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Using a softbox for portrait photography will result in pleasant lighting for most subjects, plus the gear and techniques used can also be applied to other types of photography such as small product photography for online listings.
In this tutorial, learn a few key benefits of investing in a softbox for your portrait photos.
Portrait Photography Tips
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Making great portraits of any subject is within the grasp of any photographer with proper implementation of portrait photography techniques and using good portrait photography gear.
It is a definite rule in photography that it’s not the gear that makes a photo, it’s the photographer. But sometimes certain types of equipment make the job easier. Some portrait photography gear allows us to use certain techniques for creating better portraits.
The lighting equipment for portrait photography can be used in various different configurations for several styles of portrait lighting. A softbox is one of the best lighting tools for many portrait lighting uses.
What is a Softbox?
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Light comes in many flavors, photographically, these differences can really affect our images. Besides the color temperature of a light source, being hard or soft sources will also alter the end results.
Hard light creates distinct or hard shadows, while soft light diminishes the harshness of the contrast between light and shadow. Instead of the word soft, you might think about it as being diffused. A broader light source is often more diffused than a pint light source.
One way to create softer light is to make a light both broader and more diffused, which a lightbox does by means of how it’s made. A softbox is a frame of diffusing material surrounding a light that makes the resulting light emitting unit bigger and softer.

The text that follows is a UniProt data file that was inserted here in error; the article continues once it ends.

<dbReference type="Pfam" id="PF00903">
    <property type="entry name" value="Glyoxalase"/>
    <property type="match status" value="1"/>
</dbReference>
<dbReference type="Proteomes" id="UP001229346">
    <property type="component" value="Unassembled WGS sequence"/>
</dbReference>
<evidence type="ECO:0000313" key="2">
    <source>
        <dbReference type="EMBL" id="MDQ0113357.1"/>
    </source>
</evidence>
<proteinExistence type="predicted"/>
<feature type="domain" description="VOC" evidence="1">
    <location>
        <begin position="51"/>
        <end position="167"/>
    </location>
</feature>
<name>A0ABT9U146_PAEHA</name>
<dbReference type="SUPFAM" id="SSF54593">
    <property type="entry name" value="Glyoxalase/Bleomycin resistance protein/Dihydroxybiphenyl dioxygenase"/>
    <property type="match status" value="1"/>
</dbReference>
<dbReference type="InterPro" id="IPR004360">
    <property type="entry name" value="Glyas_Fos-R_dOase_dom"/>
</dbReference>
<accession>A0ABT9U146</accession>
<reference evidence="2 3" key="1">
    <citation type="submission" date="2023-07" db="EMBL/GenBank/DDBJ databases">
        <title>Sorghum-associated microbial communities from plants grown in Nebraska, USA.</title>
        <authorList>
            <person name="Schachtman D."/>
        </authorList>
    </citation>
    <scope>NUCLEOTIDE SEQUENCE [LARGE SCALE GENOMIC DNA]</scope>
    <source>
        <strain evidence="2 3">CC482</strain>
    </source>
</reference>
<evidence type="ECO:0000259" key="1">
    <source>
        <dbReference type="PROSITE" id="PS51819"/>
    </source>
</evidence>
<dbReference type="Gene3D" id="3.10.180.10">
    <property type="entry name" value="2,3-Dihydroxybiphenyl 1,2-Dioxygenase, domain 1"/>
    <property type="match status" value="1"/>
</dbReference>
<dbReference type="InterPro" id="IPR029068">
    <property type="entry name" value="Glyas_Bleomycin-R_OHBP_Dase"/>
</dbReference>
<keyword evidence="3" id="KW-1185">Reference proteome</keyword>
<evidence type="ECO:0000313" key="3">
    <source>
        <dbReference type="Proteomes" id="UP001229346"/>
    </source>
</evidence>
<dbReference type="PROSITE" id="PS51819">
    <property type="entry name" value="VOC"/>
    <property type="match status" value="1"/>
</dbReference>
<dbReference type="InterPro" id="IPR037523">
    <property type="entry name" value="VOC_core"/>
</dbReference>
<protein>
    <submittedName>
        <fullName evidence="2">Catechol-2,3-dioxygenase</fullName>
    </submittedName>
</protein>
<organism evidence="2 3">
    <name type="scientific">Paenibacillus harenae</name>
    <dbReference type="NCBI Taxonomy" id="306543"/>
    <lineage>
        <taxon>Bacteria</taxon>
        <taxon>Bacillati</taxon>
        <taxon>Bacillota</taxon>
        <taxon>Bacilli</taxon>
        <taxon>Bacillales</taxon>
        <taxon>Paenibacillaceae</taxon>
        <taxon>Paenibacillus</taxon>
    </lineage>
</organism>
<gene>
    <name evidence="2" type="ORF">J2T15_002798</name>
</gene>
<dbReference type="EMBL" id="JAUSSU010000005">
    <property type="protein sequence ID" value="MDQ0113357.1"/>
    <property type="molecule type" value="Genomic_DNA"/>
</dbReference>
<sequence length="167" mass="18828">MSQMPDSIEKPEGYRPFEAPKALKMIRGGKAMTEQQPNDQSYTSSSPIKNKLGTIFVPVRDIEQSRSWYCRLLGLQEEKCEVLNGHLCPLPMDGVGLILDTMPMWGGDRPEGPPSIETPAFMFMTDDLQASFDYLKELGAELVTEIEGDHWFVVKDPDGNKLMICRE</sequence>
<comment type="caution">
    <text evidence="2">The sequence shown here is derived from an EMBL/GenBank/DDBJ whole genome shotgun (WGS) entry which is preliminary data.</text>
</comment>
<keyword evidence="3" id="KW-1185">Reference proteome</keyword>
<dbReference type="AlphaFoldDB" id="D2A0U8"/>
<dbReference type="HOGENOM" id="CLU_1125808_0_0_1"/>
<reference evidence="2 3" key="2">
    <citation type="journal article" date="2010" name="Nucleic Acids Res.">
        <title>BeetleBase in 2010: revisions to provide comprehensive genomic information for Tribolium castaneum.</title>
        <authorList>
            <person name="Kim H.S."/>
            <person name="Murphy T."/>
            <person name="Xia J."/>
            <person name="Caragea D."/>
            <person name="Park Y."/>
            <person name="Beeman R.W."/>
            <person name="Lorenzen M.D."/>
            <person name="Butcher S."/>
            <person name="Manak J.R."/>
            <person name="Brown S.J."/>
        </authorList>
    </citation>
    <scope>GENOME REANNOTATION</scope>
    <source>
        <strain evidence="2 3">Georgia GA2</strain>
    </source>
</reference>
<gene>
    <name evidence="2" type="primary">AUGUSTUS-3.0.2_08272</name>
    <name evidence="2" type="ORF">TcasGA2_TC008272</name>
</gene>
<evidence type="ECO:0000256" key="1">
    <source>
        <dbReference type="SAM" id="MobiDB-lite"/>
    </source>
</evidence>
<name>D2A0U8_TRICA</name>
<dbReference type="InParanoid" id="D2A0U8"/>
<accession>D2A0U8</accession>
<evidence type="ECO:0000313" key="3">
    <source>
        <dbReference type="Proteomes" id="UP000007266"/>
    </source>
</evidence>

You can get a softbox for almost any size and style of lighting equipment you might already have. Here is another softbox, this one made for a compact iLED144 light from Ikan that fits directly on a camera or on a camera cage.
What you see is a large front panel of diffusing material, some internal reflective material to maximize the output of the light, and a frame to hold it all together. That is the essence of how to make a softbox for portrait photography.
Why Use a Softbox?
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Why would we use a softbox for portrait photography or for the other types of photography and videography we might do? A softbox makes light softer which means it can be very flattering for many subjects and can eliminate or lesson contrasty shadows which can either obscure or greatly exaggerate features.
When discussing lighting equipment for portrait photography and the term features comes up, we’re usually talking about the nose and chin. Eyebrow ridges, cheekbones, lips, ears, and hair also factor in, as well as the lines on faces that naturally occur with certain expressions or wrinkles and blemishes caused by damage or age.
Softening the light doesn’t blur the subject like a soft focus filter would, but it does mean that those harsh shadows that make a nose look larger than it really is or the shadows inside the skin wrinkles that accentuate them are lessened. Thus the resulting images will be more flattering for the portrait subject.
Of course, some portrait lighting configurations are designed around harsher, harder light, such as Rembrandt lighting, but for the general portrait portrait market, softer light set ups are often favored.
How to Use a Softbox
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Learning how to use a softbox for portrait photography is simple. Simply replace whatever you’re using as a key light, the main light, with a softbox. Using a softbox on both the key light and the fill light will result in a flatter light than other lighting configurations, so you might do some experimenting, see how soft you need to go.
A two light setup with softboxes is a good method for many types of small products, such as you might be shooting for listing on a shopping website. It’s useful for product photography since the softer light shows details of the items better than contrasty lighting.
A softbox can be used with any type of light, either a flash or continuous light, but you should monitor closely when using one with incandescent bulbs since they can increase heat build up. Using LED continuous lights or a flash greatly reduces that concern.
There are many advantages to using a softbox for portrait photography, try it out yourself to see how it can improve your portrait and small product images.